Renovations begin at Bladworth hall

Jim Cross performs a Rodney Dangerfield impression on the stage during Bladworth Variety Night at the village hall in this 2007 file photo.

By Joel van der Veen

BLADWORTH — They’ve only just begun, but efforts to renovate the Bladworth Hall are already paying off — at least in terms of its aroma.

Volunteers gathered at the hall last weekend for an intensive work bee, with the goal of removing surface mould from both the basement and ceiling.

Lyle Kowalski, who serves on the hall committee, said the smell inside has improved noticeably as a result.

“It’s a much nicer, fresher smell,” said Kowalski. “We must be on the right track.”

The committee is planning several major upgrades for the hall, which has served as a meeting place for Bladworth and area residents for decades.

Their first goal is to install a suspended ceiling, in both the original hall and the seating area in the newer part. Acoustic tile will be used, in hopes of addressing the noise issues that have plagued the facility in the past.

Down the road, the hall committee plans to replace the furnace, siding, doors and windows.

An immediate need is to improve the ventilation in the attic, which is believed to be the culprit responsible for the mould.

“It wasn’t done properly in the first place,” explained Kowalski. “It wasn’t allowed to breathe.”

This will involve the addition of new vents, as well as replacing the soffit on the eaves.

Mould had appeared in the hall over the last couple of years.

Prior to beginning work, the hall committee spoke with health and building inspectors as well as mould removal experts.

Kowalski said they were concerned about the potential cost but have received more encouraging news since then.

The cost of replacing the ceiling is estimated at around $50,000. The committee is in the process of choosing materials, determining prices and tendering the work.

The Village of Bladworth owns and insures the hall, while the Elks look after most of the major needs — handling bookings, paying the bills and maintaining the building.

“We do consider it a community hall,” said Kowalski. “It was built with community funds and a community workforce.”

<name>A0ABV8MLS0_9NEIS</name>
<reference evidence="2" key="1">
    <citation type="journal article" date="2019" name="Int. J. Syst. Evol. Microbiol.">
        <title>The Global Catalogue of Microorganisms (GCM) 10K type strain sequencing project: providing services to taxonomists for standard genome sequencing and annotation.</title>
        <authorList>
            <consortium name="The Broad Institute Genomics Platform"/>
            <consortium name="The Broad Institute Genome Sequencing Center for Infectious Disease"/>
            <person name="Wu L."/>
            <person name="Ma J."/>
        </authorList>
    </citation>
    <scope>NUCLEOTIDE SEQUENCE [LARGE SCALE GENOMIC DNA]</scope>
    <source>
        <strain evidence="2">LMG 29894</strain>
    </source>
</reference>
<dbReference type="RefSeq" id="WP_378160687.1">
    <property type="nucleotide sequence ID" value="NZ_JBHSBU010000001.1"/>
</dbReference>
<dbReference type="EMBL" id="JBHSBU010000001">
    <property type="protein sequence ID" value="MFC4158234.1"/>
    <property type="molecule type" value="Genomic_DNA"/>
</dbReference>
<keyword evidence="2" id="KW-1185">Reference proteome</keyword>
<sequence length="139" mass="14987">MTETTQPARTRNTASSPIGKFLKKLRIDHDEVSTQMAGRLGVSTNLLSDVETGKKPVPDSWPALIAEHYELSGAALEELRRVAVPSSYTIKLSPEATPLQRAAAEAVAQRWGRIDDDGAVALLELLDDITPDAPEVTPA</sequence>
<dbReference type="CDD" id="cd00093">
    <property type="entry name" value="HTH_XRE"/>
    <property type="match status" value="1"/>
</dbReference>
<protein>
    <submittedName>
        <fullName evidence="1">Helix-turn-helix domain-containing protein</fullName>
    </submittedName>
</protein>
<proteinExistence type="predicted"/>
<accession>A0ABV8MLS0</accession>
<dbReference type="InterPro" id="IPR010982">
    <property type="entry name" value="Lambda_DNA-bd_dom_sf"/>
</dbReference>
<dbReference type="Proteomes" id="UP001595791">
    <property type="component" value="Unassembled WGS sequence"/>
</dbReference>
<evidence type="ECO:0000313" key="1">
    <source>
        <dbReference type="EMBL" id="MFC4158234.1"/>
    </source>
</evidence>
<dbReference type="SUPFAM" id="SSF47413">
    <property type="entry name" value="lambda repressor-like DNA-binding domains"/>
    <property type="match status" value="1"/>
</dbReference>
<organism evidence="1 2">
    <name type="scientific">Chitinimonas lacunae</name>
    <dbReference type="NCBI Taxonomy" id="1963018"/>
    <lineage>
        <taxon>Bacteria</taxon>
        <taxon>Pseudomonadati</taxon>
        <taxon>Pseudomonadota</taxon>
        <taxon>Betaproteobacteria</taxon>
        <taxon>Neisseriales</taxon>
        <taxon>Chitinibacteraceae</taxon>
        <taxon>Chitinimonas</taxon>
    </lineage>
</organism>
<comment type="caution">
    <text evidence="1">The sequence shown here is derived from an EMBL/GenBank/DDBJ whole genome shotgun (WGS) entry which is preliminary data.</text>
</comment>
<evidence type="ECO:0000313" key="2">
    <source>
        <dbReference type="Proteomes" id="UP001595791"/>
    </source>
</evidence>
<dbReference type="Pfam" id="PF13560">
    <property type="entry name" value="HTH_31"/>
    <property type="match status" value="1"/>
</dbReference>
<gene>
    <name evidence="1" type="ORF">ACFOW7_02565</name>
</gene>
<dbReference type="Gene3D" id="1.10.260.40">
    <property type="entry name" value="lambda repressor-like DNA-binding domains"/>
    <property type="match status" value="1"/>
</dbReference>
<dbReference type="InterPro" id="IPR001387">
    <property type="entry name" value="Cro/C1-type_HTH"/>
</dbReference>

The original hall, which dates back as far as 1907, was renovated and expanded in the early 1980s.

First the hall was moved onto a new foundation in June 1983. The newer portion, which includes the hall extension, kitchen, washrooms and meeting rooms, was completed later that same year.

While the hall sees less frequent use than in years past, it remains a gathering place throughout the year.

The Elks host regular steak fry nights there, with proceeds going to maintain the hall.

The Arm River Wildlife Federation holds its annual awards banquet there, and the Davidson Kinsmen use it to host their goldfish races fundraiser.

The hall serves as a polling station in elections, and is also used for funerals and wedding receptions.

Kowalski said the hall has hosted many family reunions over the years, including one held in late December just before the renovation work began.

A team of 16 workers gathered on Saturday, Jan. 6 for a six-hour work bee to remove surface mould. Work continued last week.

Workers have also discovered another potential issue in the form of frost buildup in the attic, which could cause problems when it eventually thaws out.

Currently, the scaffolding remains in place and the tables and chairs are stacked off to one side.

The committee hopes to have the hall ready for use by April, when the Elks have scheduled their next steak fry.

Kowalski said the Elks are soliciting donations from individuals and businesses to fund the renovations.

Anyone wishing to contribute may contact him at 306-567-7605.